July 22, 2021 – After reading a post a week ago by photographer Linda Murdock on a juvenile Green Herons, I had to go see if I could find one. It was right where she had seen it a few days earlier, in the marshy verge beside the boardwalk at Cullinan Park.
He held this upright walking posture most of the time I was watching him, deviating only when he thought he’d spotted some prey. His little underpants are still covered with baby down, and his neck, chest and belly are heavily streaked for excellent youngster camouflage.
Like many warm-blooded babies, his head is overly large for his body; he will grow into it as he attains small adult size this year. The plant growth has been chopped and mowed to clear out the water hyacinth, an invasive plant, and other water weeds that will choke the shoreline if left unchecked. It makes a nasty-looking stew for photo backgrounds, but apparently is a great grocery store for the birds.
Here he is pulling strenuously against a tough water weed root. He had stretched his neck out as far as he could, until his bill reached the place where the little root is connected to the bulk of the dead plant. He snatched the jellied morsel, then pulled it towards him. (I’m not showing you that moment, since his head and neck were behind BOTH of those intervening green reeds.) But as much as he pulled, he couldn’t get it to release from the threadlike root, so he finally let it go. You can see that his neck is doubled back on itself for leverage. I’m guessing whatever it was didn’t taste very good, since he didn’t go back and try again to pick it free.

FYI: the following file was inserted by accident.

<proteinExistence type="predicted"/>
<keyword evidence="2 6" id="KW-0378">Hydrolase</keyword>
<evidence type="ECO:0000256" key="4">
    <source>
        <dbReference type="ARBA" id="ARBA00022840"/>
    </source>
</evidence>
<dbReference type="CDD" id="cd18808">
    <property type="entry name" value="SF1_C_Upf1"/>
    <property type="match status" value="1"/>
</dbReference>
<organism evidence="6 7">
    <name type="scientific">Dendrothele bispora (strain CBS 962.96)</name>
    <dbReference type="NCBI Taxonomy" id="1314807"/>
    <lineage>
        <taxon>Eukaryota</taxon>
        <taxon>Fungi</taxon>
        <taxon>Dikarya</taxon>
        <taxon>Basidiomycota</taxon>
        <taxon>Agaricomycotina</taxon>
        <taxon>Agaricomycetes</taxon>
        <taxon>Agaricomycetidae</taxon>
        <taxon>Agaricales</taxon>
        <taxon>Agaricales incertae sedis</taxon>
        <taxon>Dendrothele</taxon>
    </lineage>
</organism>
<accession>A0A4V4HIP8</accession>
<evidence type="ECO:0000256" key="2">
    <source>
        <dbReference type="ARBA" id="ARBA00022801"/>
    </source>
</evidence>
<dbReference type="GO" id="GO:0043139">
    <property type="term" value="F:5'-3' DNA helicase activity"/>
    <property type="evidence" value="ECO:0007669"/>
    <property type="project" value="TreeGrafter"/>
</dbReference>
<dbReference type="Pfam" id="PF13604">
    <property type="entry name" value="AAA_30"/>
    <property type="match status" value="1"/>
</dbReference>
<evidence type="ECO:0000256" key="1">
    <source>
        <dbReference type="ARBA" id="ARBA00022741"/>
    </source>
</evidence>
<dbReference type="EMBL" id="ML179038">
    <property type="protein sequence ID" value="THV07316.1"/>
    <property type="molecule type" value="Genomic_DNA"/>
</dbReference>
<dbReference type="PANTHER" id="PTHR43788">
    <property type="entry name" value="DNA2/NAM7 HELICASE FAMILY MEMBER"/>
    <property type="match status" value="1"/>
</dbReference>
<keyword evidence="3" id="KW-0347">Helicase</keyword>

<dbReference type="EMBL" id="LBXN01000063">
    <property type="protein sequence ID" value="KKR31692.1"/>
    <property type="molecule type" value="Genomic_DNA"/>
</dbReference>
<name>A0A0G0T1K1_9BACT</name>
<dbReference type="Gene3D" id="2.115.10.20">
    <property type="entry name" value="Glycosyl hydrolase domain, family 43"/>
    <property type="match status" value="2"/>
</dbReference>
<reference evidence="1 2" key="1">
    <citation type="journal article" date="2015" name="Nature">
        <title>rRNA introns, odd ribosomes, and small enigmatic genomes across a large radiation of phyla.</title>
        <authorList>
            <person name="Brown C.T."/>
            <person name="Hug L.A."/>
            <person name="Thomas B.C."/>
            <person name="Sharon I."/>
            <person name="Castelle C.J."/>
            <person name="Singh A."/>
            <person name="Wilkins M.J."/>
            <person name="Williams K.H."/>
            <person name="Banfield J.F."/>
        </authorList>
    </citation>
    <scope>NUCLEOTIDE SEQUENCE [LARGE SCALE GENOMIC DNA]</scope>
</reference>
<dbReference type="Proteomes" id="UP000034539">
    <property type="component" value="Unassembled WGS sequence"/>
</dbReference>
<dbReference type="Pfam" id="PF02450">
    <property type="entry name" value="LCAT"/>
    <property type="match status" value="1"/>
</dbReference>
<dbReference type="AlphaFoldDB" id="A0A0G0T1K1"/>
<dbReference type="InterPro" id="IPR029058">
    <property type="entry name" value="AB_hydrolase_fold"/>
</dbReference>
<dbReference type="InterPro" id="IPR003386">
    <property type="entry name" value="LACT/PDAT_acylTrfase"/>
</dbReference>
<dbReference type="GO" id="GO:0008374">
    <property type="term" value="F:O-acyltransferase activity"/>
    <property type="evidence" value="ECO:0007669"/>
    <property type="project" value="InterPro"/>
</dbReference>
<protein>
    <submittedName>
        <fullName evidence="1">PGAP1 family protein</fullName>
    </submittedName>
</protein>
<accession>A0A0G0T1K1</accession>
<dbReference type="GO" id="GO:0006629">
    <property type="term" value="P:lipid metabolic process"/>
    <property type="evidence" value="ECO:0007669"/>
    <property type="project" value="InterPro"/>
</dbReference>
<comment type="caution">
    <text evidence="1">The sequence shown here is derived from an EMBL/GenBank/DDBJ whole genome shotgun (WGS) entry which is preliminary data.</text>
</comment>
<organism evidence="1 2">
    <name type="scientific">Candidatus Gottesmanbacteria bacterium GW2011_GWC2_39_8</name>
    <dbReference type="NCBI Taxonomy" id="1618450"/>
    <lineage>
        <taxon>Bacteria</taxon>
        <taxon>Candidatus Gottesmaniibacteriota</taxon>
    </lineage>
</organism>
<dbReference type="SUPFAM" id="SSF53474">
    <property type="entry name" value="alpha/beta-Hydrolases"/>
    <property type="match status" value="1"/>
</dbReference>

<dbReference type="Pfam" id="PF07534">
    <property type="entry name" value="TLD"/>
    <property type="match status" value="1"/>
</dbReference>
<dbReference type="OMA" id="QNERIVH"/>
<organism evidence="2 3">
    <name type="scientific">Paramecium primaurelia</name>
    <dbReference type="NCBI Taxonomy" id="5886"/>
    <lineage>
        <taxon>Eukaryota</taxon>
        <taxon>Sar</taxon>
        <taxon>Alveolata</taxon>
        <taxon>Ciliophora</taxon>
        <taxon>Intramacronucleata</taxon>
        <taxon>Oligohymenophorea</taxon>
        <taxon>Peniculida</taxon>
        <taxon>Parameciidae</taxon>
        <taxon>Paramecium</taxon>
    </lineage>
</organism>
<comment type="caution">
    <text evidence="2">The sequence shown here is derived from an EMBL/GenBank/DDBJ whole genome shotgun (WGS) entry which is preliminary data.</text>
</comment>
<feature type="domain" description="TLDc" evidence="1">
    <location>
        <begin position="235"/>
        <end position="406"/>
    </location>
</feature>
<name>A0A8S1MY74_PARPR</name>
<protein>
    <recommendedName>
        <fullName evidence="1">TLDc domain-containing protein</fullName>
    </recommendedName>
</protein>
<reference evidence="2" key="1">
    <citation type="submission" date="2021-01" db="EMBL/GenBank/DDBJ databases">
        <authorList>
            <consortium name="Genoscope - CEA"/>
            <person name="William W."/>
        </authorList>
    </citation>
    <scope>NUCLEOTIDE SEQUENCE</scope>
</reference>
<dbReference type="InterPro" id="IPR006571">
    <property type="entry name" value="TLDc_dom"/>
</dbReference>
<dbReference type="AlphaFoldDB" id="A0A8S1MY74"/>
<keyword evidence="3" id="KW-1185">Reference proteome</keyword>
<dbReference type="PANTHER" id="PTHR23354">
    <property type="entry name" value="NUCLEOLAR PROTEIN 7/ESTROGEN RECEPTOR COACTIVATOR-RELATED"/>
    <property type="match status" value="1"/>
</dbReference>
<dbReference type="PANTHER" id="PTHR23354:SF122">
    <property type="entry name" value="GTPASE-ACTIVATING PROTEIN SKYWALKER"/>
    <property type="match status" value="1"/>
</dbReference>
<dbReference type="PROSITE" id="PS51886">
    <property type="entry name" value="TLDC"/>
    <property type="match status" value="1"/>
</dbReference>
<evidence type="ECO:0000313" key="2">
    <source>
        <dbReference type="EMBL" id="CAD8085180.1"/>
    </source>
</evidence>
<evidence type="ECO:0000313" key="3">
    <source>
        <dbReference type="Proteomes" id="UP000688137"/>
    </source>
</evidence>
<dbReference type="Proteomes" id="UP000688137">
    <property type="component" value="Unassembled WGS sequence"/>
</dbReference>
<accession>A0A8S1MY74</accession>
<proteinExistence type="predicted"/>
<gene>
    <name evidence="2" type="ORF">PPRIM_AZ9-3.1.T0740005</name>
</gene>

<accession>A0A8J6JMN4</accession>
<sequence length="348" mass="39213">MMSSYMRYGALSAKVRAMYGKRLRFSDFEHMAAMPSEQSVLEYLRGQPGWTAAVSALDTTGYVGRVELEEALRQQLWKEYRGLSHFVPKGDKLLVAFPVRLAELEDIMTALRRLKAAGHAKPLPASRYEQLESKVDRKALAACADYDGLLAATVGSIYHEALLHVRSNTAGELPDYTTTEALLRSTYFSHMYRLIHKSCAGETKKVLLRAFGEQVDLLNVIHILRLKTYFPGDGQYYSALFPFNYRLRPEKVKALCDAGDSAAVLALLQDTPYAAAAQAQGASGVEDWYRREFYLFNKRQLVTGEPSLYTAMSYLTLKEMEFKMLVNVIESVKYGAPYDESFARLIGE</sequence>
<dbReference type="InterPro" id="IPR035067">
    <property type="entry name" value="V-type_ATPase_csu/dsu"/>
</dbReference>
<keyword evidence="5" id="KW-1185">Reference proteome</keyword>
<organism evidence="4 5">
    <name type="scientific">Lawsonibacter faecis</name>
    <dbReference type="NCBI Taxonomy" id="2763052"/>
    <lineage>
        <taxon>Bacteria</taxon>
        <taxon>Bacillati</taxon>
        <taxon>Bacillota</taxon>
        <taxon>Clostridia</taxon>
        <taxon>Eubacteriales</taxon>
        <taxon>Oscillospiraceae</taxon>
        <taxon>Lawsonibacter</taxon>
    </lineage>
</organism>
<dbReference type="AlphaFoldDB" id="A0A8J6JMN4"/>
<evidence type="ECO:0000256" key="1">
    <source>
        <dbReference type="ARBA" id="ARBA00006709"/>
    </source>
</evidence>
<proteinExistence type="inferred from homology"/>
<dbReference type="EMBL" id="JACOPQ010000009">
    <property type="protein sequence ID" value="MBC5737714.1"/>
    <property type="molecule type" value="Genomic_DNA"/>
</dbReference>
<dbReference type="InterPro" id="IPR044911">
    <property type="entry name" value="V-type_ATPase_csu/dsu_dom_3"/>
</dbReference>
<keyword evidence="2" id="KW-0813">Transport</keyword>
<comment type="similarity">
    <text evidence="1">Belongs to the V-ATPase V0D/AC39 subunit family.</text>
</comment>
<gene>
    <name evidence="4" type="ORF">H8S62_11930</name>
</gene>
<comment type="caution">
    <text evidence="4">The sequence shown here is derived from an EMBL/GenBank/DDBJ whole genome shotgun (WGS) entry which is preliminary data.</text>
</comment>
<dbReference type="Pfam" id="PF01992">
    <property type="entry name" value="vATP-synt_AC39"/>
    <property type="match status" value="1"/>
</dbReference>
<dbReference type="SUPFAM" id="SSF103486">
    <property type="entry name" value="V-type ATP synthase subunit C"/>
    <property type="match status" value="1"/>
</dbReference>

Dragonflies were everywhere – my photos are full of fuzzy fliers dodging across the view. This blue one tempted him from just out of range, but flitted away before he could catch it.
An adult Green Heron much further away, off the opposite end of the boardwalk on a floating island of water hyacinth eyed the same type of dragonfly, and, though he didn’t get this one, he did not go hungry. This is a significant crop, since he was so far away, but it was helpful to see both the juvenile and adult birds on the same day, in the same lake.
The adult birds are darker across the back and shoulders; the green is still visible in strong sunlight, but the birds appear slate gray under overcast skies. Their neck and upper sides are deep mahogany showing only a narrow bit of striping down the center of their throat and chest. And in these two shots above, you can also just barely see the dark gray back plumes of the adult. For additional images of adults, you can look at a post I did last summer featuring adult Green Herons, here.
During the late afternoon, the bright sun was easing lower in the sky. I was able to squat on the boardwalk and shoot through the railing with my shadow pointing directly at him in order to get this image showing the vivid greens in his back, wings and crown. I love the quilted effect of the black and green on his back, and the brown, tan and green on his wing feathers.
We are currently 6 inches over our average cumulative rainfall for this time of year. The steamy heat continues, and the air fairly dances with mosquitoes, gnats and dragonflies. Fields and trees are still lush, the greens of summer are still radiant. The shriveling heat of August hasn’t reached us quite yet!